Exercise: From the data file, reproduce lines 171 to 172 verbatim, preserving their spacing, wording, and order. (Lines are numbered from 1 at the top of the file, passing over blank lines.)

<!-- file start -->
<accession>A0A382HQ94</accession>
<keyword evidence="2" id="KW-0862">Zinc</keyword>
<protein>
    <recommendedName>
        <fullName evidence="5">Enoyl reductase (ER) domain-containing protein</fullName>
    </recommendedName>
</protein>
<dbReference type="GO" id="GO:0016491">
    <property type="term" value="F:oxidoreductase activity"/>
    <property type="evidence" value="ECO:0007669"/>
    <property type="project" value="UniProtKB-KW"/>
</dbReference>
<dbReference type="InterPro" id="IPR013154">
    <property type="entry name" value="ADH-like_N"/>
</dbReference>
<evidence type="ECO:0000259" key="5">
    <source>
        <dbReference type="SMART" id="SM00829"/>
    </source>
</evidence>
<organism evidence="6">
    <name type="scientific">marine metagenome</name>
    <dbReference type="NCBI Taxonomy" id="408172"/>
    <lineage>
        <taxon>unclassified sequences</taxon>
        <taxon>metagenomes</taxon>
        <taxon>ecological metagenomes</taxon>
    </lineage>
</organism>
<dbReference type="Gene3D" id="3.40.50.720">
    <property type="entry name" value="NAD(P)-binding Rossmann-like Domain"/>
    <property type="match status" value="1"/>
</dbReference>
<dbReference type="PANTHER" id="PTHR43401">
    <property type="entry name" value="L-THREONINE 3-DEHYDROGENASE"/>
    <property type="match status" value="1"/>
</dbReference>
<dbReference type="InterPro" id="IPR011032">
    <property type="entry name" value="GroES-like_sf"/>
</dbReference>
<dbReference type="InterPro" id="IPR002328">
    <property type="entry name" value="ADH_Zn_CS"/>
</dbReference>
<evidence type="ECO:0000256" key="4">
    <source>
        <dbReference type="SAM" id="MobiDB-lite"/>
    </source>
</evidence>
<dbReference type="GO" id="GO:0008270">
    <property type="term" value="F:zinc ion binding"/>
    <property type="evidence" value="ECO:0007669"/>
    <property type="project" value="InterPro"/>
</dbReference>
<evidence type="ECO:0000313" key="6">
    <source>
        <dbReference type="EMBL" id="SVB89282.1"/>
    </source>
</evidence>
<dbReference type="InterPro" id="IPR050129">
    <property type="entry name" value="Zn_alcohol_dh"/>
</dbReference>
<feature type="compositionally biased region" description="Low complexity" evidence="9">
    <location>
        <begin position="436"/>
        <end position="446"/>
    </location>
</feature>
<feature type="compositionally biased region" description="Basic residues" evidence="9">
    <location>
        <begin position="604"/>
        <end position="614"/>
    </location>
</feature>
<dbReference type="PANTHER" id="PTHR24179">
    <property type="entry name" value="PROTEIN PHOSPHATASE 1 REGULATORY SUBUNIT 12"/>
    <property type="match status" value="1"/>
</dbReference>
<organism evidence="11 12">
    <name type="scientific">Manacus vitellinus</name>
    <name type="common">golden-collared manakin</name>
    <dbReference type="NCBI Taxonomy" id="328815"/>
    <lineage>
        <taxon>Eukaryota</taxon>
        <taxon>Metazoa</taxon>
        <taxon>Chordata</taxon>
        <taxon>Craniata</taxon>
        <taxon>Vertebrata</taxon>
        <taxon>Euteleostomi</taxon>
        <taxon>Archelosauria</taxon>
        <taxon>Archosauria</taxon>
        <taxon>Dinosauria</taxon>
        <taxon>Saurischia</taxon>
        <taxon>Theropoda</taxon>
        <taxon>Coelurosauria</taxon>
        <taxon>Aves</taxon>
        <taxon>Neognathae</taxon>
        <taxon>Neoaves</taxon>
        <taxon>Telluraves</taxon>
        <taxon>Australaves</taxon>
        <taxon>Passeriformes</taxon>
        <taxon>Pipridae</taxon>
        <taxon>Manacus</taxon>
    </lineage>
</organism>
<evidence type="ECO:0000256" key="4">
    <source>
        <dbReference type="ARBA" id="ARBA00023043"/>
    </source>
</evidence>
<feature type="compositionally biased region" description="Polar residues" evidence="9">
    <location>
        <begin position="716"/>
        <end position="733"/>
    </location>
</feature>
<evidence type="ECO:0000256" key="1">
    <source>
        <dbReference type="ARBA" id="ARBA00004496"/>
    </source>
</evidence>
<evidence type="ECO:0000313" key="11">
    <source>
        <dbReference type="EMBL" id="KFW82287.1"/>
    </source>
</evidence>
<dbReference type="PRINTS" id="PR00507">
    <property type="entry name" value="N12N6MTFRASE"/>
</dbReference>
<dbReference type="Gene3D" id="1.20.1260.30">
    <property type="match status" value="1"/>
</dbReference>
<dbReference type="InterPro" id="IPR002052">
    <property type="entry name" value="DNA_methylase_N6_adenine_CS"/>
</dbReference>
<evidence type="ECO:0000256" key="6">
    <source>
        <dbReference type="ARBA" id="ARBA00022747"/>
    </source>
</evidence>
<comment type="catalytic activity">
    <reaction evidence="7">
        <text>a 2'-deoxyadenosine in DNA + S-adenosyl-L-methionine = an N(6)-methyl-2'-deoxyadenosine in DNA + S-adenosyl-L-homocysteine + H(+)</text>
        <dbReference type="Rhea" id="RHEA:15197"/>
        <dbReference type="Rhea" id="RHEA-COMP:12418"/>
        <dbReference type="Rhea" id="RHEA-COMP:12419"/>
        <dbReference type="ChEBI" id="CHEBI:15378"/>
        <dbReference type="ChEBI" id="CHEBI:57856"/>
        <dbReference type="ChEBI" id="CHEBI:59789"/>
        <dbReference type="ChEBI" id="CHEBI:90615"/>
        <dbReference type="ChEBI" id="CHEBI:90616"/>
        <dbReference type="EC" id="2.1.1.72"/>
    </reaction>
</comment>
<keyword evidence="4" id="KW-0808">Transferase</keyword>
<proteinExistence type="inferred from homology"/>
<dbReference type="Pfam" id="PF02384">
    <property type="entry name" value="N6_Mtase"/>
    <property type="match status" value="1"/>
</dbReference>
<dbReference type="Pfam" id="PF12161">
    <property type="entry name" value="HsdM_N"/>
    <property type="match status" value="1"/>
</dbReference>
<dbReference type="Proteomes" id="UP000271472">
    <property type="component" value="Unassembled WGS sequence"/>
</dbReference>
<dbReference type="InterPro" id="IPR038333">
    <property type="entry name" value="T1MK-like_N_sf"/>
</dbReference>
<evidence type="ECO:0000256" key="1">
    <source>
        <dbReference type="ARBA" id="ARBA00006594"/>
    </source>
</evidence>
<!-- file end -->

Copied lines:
    <source>
        <dbReference type="ARBA" id="ARBA00006594"/>